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Survival after reduced-size liver transplantation is dependent on pretransplant status. / Bilik, R.; Greig, P.; Langer, B.; Superina, R. A.

In: Journal of Pediatric Surgery, Vol. 28, No. 10, 01.01.1993, p. 1307-1311.

Research output: Contribution to journalArticle

TY - JOUR

T1 - Survival after reduced-size liver transplantation is dependent on pretransplant status

AU - Bilik, R.

AU - Greig, P.

AU - Langer, B.

AU - Superina, R. A.

PY - 1993/1/1

Y1 - 1993/1/1

N2 - Orthotopic liver transplantation (OLT) in children is characterized by unique problems including a shortage of compatible-size donors resulting in long waiting periods, significant deterioration while waiting, and death before transplantation. To improve the chances of obtaining an organ for the sickest patients, reduced-size liver transplantation (RSLT) was offered to all hospital-bound children starting in July 1988. Since then, 68 OLTs were performed in 58 children. Thirty-six RSLTs were done in 30 children (42% of total 86 OLT, 53% since 1988). The mean weight of the RSLT patients was 13.5±10.4 kg versus 23.8±21.9 kg in the full-size (FSLT) group (P<.05). Twenty-five of 39 transplants (71.4%) done in children<10 kg were RSLTs in comparison to only 10 of 47 (21.3%) in patients>10 kg (P<.0005). Since 1988, 25 of 34 (73.5%) of all transplants in children<10 kg have been RSLTs. Average donor to recipient weight ratio in the RSLT group was 4.21:1 versus 1.17:1 in the FSLT group (P<.0001). RSLT was done as a primary procedure in 26 patients and as a retransplant in 10. Mean blood product replacement was significantly higher in the RSLT group both intraoperatively (515.7±490.9 v 177.2±278.3 mL/kg, P<.005) and during the first 24 hours postoperation (50.5±81.8 mL/kg v 16.4±28.5 mL/kg, P<.05). Primary graft nonfunction was lower in the RSLT group (9.1% in RSLT, 14% in the FSLT group, P=NS) despite longer cold ischemia times (10.2±2.8 v 8.5±3.1 hours, P<.05) in RSLT. Arterial thrombosis rate was 7.8% in FSLT and 11.4% in RSLT (NS). Postoperative bleeding requiring reoperation, bile leak, hematoma, and intraabdominal abscess were more frequent in the RSLT group (54.7% v 30%, P>.05). Survival rate of stable patients (status 1 and 2) was similar whether they received a RSLT or a FSLT first (73.3 v 79.0, P>.05). Survival for ICU patients (status 3 and 4) was similar whether a reduced or full size graft was used first (50% v 80%, P>.05). Mortality on the waiting list decreased from 29.2% to 5.6% (P<.05) since RSLTs were started. Only 1 out of 10 patients who received RSLTs as secondary procedures survived (11.1%). Deaths occured from 1 to 48 days following the second transplant (mean, 21.4±21.6 days), and causes of death included severe cytomegalovirus sepsis (2), myocardial infarction (1), bacterial sepsis (3), multiorgan failure (3), and primary nonfunction (1). Only one of the deaths was attributable to failure of the reduced-size graft to function. We conclude that primary elective RSLT results in equally good survival as FSLT and significantly reduces mortality on the waiting list with only minimal additional morbidity. Our policy at the present time is to offer early RSLT to all children on the waiting list.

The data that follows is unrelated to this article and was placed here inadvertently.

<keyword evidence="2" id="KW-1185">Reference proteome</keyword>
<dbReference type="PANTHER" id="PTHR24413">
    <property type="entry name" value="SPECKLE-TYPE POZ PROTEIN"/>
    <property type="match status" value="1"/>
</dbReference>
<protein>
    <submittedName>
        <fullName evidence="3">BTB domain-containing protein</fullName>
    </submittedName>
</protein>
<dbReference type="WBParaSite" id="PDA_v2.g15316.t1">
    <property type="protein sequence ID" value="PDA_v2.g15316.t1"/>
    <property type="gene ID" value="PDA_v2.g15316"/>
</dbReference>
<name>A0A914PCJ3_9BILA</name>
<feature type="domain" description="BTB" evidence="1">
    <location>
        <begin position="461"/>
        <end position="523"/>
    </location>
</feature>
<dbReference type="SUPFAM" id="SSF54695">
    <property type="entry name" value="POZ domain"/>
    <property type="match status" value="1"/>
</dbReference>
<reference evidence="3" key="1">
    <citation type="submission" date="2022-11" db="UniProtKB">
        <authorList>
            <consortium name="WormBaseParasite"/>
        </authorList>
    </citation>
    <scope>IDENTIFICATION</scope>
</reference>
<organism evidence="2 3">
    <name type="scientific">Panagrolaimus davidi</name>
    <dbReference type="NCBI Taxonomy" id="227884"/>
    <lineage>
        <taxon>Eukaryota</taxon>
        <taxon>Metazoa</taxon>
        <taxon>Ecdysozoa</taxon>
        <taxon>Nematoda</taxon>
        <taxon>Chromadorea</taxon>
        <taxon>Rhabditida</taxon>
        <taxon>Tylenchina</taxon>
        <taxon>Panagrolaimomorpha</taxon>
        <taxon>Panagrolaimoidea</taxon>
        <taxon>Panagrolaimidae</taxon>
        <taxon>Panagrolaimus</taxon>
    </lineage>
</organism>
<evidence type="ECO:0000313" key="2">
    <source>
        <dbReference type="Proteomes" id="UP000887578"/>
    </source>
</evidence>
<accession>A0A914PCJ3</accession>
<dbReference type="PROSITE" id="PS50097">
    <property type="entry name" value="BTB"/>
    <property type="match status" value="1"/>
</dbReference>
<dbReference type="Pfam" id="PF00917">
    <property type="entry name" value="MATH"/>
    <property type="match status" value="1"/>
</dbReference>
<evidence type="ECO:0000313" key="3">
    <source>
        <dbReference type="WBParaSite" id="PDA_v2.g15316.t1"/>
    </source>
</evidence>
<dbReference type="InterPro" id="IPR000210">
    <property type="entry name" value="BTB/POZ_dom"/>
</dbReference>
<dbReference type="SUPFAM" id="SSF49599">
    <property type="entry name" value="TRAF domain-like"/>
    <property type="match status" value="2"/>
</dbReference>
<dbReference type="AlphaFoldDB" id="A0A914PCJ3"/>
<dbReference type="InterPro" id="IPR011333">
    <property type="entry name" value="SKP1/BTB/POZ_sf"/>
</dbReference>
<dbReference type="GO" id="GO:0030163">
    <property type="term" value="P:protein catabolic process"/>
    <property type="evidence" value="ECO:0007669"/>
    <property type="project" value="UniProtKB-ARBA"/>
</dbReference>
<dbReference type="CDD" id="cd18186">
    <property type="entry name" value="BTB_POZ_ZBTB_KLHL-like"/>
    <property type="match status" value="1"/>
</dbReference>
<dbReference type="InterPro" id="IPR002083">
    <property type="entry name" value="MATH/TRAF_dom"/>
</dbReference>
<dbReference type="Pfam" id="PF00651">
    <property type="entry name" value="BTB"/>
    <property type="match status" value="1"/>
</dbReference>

AB - Orthotopic liver transplantation (OLT) in children is characterized by unique problems including a shortage of compatible-size donors resulting in long waiting periods, significant deterioration while waiting, and death before transplantation. To improve the chances of obtaining an organ for the sickest patients, reduced-size liver transplantation (RSLT) was offered to all hospital-bound children starting in July 1988. Since then, 68 OLTs were performed in 58 children. Thirty-six RSLTs were done in 30 children (42% of total 86 OLT, 53% since 1988). The mean weight of the RSLT patients was 13.5±10.4 kg versus 23.8±21.9 kg in the full-size (FSLT) group (P<.05). Twenty-five of 39 transplants (71.4%) done in children<10 kg were RSLTs in comparison to only 10 of 47 (21.3%) in patients>10 kg (P<.0005). Since 1988, 25 of 34 (73.5%) of all transplants in children<10 kg have been RSLTs. Average donor to recipient weight ratio in the RSLT group was 4.21:1 versus 1.17:1 in the FSLT group (P<.0001). RSLT was done as a primary procedure in 26 patients and as a retransplant in 10. Mean blood product replacement was significantly higher in the RSLT group both intraoperatively (515.7±490.9 v 177.2±278.3 mL/kg, P<.005) and during the first 24 hours postoperation (50.5±81.8 mL/kg v 16.4±28.5 mL/kg, P<.05). Primary graft nonfunction was lower in the RSLT group (9.1% in RSLT, 14% in the FSLT group, P=NS) despite longer cold ischemia times (10.2±2.8 v 8.5±3.1 hours, P<.05) in RSLT. Arterial thrombosis rate was 7.8% in FSLT and 11.4% in RSLT (NS). Postoperative bleeding requiring reoperation, bile leak, hematoma, and intraabdominal abscess were more frequent in the RSLT group (54.7% v 30%, P>.05). Survival rate of stable patients (status 1 and 2) was similar whether they received a RSLT or a FSLT first (73.3 v 79.0, P>.05). Survival for ICU patients (status 3 and 4) was similar whether a reduced or full size graft was used first (50% v 80%, P>.05). Mortality on the waiting list decreased from 29.2% to 5.6% (P<.05) since RSLTs were started. Only 1 out of 10 patients who received RSLTs as secondary procedures survived (11.1%). Deaths occured from 1 to 48 days following the second transplant (mean, 21.4±21.6 days), and causes of death included severe cytomegalovirus sepsis (2), myocardial infarction (1), bacterial sepsis (3), multiorgan failure (3), and primary nonfunction (1). Only one of the deaths was attributable to failure of the reduced-size graft to function. We conclude that primary elective RSLT results in equally good survival as FSLT and significantly reduces mortality on the waiting list with only minimal additional morbidity. Our policy at the present time is to offer early RSLT to all children on the waiting list.